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Shopper astonished to find 'unreal' brand name etched on the side of thrifted espresso machine: 'Nothing more exhilarating'

"I audibly gasped."

"I audibly gasped."

Photo Credit: Reddit

Thrift stores aren't usually recognized as the place to buy designer items, but secondhand shoppers often take to the forum r/ThriftStoreHauls to show their luxury finds — many of which only cost a few dollars. 

One Redditor was able to snag every coffee lover's dream: a $1,200 La Pavoni Europiccola espresso maker. And they got it for just $6.50

"When the [cashier] asked me what this was, I muttered that it's for making coffee and ran away," the Redditor said, explaining how they hoped that no one would notice the espresso maker's value. 

The espresso maker's crazy high selling price is because La Pavoni Europiccola is a well-known brand in the high-end coffee world. The company has been around for over 100 years perfecting their machines. To find one in such good condition for under $7 is beyond what many would consider a deal — with that price ratio, it's basically free.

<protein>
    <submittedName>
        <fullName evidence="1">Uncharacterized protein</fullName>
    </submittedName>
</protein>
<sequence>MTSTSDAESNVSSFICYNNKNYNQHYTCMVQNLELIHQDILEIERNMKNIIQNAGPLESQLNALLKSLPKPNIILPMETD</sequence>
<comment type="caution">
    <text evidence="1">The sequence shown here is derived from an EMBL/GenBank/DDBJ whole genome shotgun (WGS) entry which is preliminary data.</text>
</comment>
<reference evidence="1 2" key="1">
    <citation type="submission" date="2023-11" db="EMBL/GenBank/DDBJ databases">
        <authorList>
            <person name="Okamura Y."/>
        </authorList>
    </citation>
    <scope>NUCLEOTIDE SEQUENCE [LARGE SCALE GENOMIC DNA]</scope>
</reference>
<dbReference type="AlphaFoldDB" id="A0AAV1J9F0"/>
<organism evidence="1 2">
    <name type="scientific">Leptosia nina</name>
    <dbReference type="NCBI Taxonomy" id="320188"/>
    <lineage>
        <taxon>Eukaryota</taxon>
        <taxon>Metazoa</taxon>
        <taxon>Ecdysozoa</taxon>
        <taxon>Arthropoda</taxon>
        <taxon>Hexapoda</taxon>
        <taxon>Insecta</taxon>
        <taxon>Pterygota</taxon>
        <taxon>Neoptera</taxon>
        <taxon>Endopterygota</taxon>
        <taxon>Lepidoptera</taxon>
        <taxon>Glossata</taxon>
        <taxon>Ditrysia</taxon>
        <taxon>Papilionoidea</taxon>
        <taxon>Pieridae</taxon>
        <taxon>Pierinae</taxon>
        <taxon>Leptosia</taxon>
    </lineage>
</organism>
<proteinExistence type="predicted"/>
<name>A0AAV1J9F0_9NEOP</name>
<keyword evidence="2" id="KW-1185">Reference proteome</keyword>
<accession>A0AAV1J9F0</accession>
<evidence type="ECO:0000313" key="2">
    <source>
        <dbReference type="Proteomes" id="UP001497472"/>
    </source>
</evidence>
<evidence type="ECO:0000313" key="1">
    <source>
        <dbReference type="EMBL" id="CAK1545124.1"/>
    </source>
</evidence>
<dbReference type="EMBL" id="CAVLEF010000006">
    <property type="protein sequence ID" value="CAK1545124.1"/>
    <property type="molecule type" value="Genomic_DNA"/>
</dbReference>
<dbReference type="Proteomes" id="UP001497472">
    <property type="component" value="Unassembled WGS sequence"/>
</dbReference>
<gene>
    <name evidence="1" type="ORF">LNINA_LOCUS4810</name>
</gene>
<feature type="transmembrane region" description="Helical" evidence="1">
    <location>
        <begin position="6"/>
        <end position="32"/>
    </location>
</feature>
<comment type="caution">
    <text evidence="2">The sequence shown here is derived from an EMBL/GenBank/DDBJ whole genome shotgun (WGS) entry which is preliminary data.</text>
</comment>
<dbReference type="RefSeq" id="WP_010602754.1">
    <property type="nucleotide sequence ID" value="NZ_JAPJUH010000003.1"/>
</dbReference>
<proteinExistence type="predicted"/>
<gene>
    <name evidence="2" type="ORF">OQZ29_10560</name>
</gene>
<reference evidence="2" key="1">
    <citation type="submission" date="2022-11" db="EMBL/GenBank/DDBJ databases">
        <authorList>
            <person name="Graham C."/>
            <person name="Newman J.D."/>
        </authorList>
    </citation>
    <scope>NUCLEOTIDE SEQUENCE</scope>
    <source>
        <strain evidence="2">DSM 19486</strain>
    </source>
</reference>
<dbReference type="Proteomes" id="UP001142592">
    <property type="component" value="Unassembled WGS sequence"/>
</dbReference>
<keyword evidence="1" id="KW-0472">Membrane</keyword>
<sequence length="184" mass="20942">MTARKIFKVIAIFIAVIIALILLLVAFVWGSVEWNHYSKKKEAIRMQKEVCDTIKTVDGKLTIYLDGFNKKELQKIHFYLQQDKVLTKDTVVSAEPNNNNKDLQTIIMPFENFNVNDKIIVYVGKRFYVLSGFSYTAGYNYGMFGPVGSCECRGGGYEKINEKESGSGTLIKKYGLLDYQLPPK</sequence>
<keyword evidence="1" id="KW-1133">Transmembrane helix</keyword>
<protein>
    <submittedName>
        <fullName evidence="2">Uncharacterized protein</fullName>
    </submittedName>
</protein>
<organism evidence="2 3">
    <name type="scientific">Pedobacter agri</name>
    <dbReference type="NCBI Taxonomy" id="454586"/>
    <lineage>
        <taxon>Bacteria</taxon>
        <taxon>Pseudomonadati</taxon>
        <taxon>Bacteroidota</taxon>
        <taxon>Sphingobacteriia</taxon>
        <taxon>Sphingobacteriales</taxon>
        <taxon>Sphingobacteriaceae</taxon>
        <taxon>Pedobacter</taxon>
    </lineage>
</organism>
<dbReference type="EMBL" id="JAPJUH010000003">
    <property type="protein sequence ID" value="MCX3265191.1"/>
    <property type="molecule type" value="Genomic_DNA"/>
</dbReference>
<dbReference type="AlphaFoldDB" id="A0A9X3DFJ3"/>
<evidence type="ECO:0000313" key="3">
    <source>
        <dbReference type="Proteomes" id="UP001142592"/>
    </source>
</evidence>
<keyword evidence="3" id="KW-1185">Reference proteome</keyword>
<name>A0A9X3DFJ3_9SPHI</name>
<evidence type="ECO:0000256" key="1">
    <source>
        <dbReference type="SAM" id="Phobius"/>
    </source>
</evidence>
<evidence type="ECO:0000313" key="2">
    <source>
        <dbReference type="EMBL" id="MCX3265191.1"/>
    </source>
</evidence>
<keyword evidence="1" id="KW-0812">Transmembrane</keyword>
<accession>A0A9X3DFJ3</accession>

Believe it or not, other Reddit users have found similar steals on kitchen appliances during their thrift store runs. 

Some have found notoriously expensive KitchenAid mixers, $300 blenders, and high-end Dutch ovens, each for under $15. 

Thrifting for clothes, furniture, kitchen items, and accessories is the perfect way to find high-quality and unique items on a budget, and it's becoming more popular. ThredUp estimates that secondhand shopping will increase by 127% in the next three years

Not only that, but thrifting and getting rid of your clothes by using secondhand stores ensures that these belongings won't end up in the garbage while they're still usable. 

American households produce an average of approximately 300 million tons of trash per day — averaging about five pounds of trash per person, per day. When this garbage ends up in landfills, it pollutes the air and water and produces planet-warming gases as it breaks down over many years. 

So in terms of keeping the dent in your wallet to a minimum when you buy luxury items or revamp your closet, thrifting is the way to go — and it'll help out the planet too. 

On the post, one person commented, "This is why I go out of my way to check the goodwill stores near the wealthy parts of town. The stuff rich people drop off is unreal."

Other Reddit users were just as excited as the original poster to see the find. "I audibly gasped," commented one, and another wrote, "Nothing more exhilarating than running away from the thrift store with your treasures." 

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